But I’ve found out in the last year of drafting my first novel1 is that the act of drafting is about two things:

  1. Getting there
  2. Staying there

Start with Getting There

Getting there is about the habit. Making the proverbial writing desk the only place to be at a certain time of day. And making it an action that does not require input from the brain at all. If the brain was consulted in this matter, it would recognize just how hard the work actually is and then resist, throwing up reasons not to be at the desk, reasons to be just about anywhere else. So it’s the body’s job. The body has to get itself there.

Find your special time

My special time of day comes at 5:45am. And is it not ideal. Not by a damn sight. And, between you and me, I only make it 80 or 85% of the time.  But, thing is, it’s the only time that I can consistently carve out quiet time to put two thoughts together. So I make it work.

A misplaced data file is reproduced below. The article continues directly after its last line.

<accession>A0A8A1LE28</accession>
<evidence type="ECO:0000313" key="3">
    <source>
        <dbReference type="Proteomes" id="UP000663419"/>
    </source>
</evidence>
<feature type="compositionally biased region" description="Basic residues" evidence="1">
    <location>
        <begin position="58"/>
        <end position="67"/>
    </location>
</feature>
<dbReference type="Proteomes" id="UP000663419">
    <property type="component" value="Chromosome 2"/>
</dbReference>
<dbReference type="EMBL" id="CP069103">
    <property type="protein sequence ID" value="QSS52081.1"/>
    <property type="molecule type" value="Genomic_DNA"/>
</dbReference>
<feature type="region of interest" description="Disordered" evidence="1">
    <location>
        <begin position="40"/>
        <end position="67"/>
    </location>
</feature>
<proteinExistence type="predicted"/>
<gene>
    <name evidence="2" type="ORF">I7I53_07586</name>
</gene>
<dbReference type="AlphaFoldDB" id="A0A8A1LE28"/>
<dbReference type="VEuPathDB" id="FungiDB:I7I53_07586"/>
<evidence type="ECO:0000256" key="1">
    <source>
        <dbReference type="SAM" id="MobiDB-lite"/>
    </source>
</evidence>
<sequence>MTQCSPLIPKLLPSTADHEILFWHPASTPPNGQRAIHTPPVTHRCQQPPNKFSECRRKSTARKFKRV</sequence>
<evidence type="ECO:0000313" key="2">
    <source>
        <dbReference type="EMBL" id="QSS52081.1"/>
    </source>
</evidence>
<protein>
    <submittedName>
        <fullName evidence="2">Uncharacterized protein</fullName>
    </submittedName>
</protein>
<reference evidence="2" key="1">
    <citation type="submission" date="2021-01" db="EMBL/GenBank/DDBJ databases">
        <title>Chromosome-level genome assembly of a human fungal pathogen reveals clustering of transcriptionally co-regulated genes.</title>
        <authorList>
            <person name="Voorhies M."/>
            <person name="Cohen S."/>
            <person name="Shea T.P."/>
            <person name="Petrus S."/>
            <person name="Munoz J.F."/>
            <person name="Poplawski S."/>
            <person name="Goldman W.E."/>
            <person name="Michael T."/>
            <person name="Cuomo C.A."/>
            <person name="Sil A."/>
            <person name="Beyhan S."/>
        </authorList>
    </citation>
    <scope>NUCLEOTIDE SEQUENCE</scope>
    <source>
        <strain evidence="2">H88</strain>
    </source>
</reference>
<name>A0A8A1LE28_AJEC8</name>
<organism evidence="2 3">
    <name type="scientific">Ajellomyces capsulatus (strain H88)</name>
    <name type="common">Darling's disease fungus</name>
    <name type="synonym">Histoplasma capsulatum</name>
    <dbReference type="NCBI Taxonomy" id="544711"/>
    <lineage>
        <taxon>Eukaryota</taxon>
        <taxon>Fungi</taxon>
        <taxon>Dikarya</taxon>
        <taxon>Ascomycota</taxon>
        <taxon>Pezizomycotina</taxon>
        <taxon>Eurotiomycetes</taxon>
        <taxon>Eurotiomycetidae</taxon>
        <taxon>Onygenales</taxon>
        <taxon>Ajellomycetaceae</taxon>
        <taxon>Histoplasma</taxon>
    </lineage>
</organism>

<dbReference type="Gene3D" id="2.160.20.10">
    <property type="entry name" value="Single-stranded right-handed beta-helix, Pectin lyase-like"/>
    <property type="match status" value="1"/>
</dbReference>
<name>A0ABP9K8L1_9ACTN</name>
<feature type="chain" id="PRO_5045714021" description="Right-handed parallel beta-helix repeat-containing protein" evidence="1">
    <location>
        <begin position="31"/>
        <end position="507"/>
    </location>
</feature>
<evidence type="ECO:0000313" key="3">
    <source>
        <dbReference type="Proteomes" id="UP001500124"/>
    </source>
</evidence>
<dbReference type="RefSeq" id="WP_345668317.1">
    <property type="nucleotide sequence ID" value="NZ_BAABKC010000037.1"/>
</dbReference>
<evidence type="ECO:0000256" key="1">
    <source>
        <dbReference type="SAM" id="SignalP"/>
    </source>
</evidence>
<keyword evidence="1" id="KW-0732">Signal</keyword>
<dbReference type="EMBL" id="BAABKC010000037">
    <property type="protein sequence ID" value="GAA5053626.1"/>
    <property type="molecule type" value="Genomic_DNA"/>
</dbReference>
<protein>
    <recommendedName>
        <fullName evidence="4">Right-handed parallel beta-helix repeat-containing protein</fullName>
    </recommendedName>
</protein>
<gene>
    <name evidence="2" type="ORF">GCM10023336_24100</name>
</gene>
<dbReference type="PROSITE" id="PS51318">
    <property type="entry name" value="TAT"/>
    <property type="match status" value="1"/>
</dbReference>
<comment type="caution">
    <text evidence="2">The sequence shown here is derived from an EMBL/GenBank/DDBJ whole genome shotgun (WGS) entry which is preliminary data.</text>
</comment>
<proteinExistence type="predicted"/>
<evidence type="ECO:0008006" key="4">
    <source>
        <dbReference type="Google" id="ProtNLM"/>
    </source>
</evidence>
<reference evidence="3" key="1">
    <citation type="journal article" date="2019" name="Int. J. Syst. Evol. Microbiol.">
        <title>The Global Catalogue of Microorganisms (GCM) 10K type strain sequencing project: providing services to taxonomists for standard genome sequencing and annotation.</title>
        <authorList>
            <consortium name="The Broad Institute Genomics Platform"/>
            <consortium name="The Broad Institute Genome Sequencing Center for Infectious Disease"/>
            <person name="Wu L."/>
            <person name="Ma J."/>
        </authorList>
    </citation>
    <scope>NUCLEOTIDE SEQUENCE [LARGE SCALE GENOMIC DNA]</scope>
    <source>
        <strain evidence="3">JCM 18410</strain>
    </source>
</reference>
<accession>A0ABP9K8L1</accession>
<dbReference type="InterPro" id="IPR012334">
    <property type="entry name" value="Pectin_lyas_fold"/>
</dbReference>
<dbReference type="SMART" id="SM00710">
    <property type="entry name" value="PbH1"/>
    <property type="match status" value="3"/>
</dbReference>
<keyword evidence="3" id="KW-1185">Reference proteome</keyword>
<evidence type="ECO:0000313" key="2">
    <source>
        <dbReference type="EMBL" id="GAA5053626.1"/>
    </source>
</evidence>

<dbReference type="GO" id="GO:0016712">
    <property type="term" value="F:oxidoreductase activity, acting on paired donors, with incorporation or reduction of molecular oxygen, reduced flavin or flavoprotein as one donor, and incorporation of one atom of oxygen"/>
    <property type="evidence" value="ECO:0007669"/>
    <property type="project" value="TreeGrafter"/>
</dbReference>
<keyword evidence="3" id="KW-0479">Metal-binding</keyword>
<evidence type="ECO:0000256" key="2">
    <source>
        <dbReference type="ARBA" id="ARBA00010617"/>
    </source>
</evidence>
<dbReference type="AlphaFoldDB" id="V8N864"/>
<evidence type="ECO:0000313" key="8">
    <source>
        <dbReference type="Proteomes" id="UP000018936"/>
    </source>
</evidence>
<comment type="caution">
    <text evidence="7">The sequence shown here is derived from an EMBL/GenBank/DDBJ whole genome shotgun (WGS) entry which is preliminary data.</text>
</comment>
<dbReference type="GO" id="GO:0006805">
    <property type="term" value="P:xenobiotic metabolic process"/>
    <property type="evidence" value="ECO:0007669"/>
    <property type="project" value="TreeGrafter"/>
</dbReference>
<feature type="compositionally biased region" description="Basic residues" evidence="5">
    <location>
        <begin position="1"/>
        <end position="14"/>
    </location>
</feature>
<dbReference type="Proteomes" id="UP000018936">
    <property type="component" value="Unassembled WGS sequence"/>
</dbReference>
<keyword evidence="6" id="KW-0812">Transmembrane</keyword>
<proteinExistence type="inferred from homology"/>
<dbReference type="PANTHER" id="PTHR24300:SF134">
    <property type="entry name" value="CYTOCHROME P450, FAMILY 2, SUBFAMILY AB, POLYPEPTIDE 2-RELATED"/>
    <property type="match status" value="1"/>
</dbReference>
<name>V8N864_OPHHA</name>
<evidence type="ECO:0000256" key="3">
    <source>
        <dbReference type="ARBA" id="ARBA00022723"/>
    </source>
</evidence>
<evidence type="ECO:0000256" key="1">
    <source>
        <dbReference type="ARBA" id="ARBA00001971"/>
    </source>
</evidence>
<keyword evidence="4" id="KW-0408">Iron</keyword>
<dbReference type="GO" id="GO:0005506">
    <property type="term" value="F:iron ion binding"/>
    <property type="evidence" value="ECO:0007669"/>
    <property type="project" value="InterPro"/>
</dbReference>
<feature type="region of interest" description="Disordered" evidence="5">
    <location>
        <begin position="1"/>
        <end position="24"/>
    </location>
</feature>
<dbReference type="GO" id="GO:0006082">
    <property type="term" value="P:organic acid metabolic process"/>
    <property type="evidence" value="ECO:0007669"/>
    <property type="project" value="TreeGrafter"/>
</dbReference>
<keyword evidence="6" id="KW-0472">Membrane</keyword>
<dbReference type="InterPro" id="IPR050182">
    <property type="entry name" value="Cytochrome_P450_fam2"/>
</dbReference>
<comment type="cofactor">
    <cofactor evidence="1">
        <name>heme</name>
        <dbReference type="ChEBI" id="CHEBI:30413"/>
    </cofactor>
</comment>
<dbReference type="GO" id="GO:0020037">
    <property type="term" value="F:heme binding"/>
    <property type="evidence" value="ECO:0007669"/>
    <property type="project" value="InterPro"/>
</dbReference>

The problem with getting there is that it’s never the easiest thing to do. My personal list of distractions is full of stuff that would be more fun to do than get up at 5:45 in the morning. Sleeping chief among them.

It will never be “fun”

They say that if forced to think about what to do from minute to minute, the first tendency for a human being (and maybe the second and fifth and twelfth) is to do the easiest, tastiest, and most immediately gratifying thing on the list and then spend the rest of the day on the couch groaning and rubbing his or her belly. Or his or her other parts.

It may be best to realize now that there’s always going to be something else that at any given moment sounds better or easier than sitting in front a half-done, terribly written, soul-drain of a manuscript.

So the big take-away here is that it is never going to be fun to sit down and write. Never. Ever. Never-ever.

Well, okay. It might be fun the first couple of times, or maybe when things flow and the mind hasn’t had time to realize just what unnatural acts are being performed with it. But that period ends quickly. And soon, it will begin to hurt.

Gotta want it

It is very important that it’s been determined that writing is what you really really want to be doing. Sometimes it’s hard to make that determination.

It helps to have a life that’s full to the gills and rife with things pulling at your attention. It clearly delineates what merits attention, and it becomes quite clear what things precious time is spent doing.